So out of the park we went to find something I needed, a picture of a "real" Mexican duck which I have never photographed, so off we went to the zoo, well this wasn't A "zoo bird" (I had my doubts), the park near the zoo and in a pond surrounded by a construction fence we spotted out quarry, 

Nice yellow bill, no curled tail feathers, nice brown back, and nice face, this is a Mexican duck and no hybrid.  They added this species to the checklist this year from a mallard subspecies, I'd seen ones before, but in the mud and what looked like a construction site, today I got the bird on film.

In the park I spotted something else...
a cute little girl feeding a hoard of ducks with her dad

below a sign saying not to....but at least they were wearing masks, 

So not your typical sightseeing in Tucson but I saw some sites, some birds, and well, we are stayed as safe as we could.  

So an update, and yes, birding is going on

Stay safe

Tuesday, November 10, 2020

RVing in the time of COVID 5: Goings on down at the border

Another state, another state lifer bird, which is just something to do in these COVID days, but even a pine sisken (yellow) can keep me amused for a little while, trying to get a photo of the local "rarity," it even got me to put out my feeder. 

Our RV keeps moving, and we leave no stone un-turned or so to speak, to keep ourselves entertained and figuring the safest place is out in the desert, we just spent the last week in the California chaparral in the mountains of San Diego County near Jacumba Hot Springs.  It was a week of updates and catching up.  I have been up here almost every year since coming in November of 2012.

The owners of just about everything in the town for the last 20 years have largely sold out, selling their Jacumba Hot Springs Spa last month and announcing the sale of the RV park we stayed at a few days before we showed up, but I guess the trails in the state park adjoining are still there but as the two places shared a cook, the place we stayed at did not have food, this was despite COVID, no one to make it.  The bar, well, it never looked open to me.  So the future? It may be different as I guess if I had wanted kit to stay the same, I should have bought it, but I did not want it.  We went looking for a reported KOA an exit west, scouting, but it led us down the road that then announced "sets" longer than 40 feet would not be allowed, too dangerous, too curvy....which is quite short for RVs, not a good place to have a KOA....and then the KOA sign pointed right, and then a mile later we saw a sign pointing back where we came, we never found the KOA after driving in circles, so a back up spot might not exist here, if this RV spot closes.  What would some young guys want with a quirky 480 acre RV park in the desert?  Then again what did the wealthy Hamann family want with a dude ranch west of here (more on that in a moment).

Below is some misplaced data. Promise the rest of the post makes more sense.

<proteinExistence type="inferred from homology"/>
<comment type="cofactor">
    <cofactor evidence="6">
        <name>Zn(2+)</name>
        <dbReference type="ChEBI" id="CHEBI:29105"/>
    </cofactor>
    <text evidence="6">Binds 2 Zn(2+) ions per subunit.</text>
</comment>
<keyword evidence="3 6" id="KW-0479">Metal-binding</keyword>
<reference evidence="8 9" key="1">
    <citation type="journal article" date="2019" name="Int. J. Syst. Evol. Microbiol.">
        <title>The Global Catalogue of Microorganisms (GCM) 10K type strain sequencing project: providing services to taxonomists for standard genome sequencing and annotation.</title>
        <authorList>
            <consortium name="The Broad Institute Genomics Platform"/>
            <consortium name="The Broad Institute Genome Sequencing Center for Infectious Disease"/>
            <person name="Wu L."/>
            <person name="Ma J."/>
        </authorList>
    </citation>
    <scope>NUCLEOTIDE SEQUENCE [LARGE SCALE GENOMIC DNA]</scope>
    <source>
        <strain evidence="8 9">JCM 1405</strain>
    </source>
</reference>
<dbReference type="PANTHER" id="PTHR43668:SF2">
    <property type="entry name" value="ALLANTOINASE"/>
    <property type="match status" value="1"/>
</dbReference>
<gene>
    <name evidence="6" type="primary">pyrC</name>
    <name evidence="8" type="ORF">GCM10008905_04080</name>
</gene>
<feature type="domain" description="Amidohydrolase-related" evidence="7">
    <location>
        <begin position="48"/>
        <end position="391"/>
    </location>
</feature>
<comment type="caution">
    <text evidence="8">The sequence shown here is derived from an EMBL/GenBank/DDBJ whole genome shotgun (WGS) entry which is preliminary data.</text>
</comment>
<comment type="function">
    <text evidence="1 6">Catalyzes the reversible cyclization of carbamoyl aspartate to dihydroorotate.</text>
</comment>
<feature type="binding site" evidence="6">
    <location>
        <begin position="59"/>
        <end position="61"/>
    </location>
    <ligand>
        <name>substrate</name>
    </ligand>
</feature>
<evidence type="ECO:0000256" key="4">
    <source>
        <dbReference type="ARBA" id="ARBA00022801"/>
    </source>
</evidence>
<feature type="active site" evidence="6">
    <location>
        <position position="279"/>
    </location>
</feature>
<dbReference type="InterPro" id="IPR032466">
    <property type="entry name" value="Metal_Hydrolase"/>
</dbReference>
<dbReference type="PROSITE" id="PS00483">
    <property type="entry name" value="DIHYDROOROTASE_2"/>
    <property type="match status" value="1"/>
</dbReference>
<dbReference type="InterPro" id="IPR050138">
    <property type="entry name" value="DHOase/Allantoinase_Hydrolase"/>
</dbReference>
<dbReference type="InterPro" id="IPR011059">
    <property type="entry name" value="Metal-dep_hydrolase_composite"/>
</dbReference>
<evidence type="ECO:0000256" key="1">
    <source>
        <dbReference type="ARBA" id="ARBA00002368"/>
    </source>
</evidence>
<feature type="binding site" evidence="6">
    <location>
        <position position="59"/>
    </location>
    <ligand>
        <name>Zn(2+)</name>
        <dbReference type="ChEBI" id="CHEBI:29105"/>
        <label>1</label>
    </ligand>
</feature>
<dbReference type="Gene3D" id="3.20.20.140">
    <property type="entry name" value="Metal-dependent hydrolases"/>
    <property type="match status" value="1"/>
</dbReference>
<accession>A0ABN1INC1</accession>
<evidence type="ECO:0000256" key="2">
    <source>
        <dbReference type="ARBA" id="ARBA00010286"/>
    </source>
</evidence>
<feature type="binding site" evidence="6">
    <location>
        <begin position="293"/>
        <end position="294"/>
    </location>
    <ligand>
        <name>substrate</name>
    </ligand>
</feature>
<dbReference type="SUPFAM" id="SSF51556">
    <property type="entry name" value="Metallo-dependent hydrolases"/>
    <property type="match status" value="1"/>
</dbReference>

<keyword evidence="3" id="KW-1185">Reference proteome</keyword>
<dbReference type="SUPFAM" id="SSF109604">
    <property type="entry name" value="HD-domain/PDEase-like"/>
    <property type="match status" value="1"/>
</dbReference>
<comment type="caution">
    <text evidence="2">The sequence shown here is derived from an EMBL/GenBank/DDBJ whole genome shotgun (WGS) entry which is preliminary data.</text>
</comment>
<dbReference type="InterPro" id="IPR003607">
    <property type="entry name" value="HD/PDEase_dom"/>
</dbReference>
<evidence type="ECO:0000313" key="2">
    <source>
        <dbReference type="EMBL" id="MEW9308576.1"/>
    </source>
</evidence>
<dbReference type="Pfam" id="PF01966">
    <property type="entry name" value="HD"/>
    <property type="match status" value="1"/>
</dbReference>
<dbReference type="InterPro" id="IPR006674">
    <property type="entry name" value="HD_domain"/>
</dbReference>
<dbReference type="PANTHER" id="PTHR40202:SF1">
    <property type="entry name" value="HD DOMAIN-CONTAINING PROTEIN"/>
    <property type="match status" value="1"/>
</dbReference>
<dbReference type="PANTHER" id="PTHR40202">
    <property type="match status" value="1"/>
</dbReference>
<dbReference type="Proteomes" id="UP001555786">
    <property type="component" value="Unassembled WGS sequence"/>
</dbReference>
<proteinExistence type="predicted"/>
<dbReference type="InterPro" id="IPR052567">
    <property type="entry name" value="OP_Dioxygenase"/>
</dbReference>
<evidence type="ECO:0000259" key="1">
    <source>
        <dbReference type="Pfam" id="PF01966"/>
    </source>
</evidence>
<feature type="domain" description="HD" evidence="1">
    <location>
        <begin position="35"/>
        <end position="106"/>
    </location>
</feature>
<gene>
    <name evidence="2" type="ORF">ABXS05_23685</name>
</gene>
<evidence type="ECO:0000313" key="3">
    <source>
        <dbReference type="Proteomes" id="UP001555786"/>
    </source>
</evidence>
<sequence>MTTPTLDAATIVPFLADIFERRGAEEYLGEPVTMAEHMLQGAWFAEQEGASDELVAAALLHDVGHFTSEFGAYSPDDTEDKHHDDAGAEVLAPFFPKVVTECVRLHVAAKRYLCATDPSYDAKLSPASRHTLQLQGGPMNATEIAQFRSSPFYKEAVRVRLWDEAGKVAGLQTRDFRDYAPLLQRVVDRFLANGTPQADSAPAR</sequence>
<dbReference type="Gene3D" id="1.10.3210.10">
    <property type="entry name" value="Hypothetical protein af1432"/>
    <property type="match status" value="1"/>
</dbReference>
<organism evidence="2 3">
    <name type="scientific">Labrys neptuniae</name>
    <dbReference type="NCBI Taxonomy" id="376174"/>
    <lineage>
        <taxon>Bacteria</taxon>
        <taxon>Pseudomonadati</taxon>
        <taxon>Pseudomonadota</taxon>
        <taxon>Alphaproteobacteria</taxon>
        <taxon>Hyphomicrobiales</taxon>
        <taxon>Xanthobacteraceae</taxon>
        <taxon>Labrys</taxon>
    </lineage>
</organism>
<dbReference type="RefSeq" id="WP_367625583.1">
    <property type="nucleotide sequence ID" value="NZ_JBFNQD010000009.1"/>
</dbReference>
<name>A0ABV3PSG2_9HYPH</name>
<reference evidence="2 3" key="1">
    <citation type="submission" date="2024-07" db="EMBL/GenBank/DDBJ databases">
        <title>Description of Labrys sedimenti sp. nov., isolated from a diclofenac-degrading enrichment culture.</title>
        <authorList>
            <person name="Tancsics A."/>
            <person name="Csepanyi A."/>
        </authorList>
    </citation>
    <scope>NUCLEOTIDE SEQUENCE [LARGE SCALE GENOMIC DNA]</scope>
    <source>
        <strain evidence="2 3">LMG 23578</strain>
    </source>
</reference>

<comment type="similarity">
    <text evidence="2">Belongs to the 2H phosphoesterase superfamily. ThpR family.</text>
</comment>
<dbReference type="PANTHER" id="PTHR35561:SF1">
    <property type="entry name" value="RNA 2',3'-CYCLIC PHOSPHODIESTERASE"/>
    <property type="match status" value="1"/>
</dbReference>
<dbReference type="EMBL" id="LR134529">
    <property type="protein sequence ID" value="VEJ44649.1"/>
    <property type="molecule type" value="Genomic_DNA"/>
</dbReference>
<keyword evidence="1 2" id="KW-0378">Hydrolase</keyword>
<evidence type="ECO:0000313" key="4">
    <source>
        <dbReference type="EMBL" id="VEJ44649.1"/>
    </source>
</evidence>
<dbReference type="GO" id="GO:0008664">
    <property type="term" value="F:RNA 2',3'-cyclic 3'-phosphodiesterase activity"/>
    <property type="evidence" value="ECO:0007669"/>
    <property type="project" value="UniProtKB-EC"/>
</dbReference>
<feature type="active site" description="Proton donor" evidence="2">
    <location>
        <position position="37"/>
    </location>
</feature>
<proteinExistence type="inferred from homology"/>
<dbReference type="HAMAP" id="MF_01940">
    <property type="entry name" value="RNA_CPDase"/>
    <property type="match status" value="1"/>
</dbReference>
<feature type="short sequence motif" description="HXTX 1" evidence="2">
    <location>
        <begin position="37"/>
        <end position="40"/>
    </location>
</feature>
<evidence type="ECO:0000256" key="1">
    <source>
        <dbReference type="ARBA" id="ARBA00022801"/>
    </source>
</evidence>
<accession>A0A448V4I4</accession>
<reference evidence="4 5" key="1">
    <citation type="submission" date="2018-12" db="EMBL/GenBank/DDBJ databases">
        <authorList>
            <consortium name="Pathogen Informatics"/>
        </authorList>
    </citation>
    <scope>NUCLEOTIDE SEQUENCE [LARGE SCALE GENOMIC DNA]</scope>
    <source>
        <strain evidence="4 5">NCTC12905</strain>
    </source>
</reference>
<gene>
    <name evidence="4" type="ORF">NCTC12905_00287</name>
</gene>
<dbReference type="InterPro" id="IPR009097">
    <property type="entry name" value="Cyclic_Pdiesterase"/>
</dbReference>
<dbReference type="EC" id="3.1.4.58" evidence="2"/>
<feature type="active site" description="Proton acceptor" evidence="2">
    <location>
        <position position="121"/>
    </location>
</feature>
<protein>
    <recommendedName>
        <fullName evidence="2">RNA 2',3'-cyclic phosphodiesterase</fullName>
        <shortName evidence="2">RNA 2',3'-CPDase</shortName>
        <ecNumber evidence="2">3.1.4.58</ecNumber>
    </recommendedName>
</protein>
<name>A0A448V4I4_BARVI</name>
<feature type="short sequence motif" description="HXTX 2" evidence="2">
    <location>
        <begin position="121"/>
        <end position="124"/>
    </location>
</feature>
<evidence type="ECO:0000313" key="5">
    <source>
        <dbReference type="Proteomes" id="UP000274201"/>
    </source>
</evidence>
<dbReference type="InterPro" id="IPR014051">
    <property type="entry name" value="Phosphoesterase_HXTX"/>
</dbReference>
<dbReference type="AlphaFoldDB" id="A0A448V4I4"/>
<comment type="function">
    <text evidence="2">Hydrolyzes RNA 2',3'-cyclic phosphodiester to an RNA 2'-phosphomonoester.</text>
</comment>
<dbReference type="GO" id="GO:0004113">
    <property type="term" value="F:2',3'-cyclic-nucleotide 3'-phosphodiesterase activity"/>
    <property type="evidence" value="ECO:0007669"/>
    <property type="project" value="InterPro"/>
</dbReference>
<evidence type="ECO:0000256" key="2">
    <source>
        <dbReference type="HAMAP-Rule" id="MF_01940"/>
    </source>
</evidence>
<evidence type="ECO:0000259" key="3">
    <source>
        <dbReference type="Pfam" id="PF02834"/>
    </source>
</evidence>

Our home for the week, Temple Mountain center

 Strange Goings on along McCain Road

We were out mindlessly exploring for new campsites sites, when we spotted a sign showing a campsite up McCain Valley Road near Boulevard seven miles west of Jacumba off on Old Hwy 80.  I drove up and saw a flock of blackbirds, mostly tricolored which then flew away as I was trying to roll down my car window, so we kept going.  It was hunting season up on the high country, and people were out driving anywhere, even here.  

First we stumbled upon a rather inconsequential sign, so inconsequential I never took a picture. McCain Valley Conservation Corps, which is not some YMCA camp for the outside.  But then I noticed the property was marked with Department of Corrections signage.  I laughed saying they misspelled McCain Valley Concentration Camp, not realizing how close I was to the truth.  It turns out this is a nice way to describe a huge prison which is just over the hill and out of view.  2500 inmates, stashed out here, in the desert.

So we drove down the road, saw something called the Rough Acres Ranch, surrounded by rather new fence that looked more to keep people in, than the prisoners out.  I sort of struck us as a front for some nefarious or secret activity.  Either a front for criminal activity, a place to extract information from CIA type spies captured covertly, or maybe a high end brothel for sex slaves.  I looked up the ranch.  The place  has a little history, back in 1963, after a really bad season, the coach of the San Diego Chargers brought the team up to the ranch to toughen them up for training camp for the season, they lifted weights were injected steroids three times a day, and then went back to San Diego and had the best season in the history of the franchise, winning the AFL Championship, the only Championship in franchise history, but that was the past.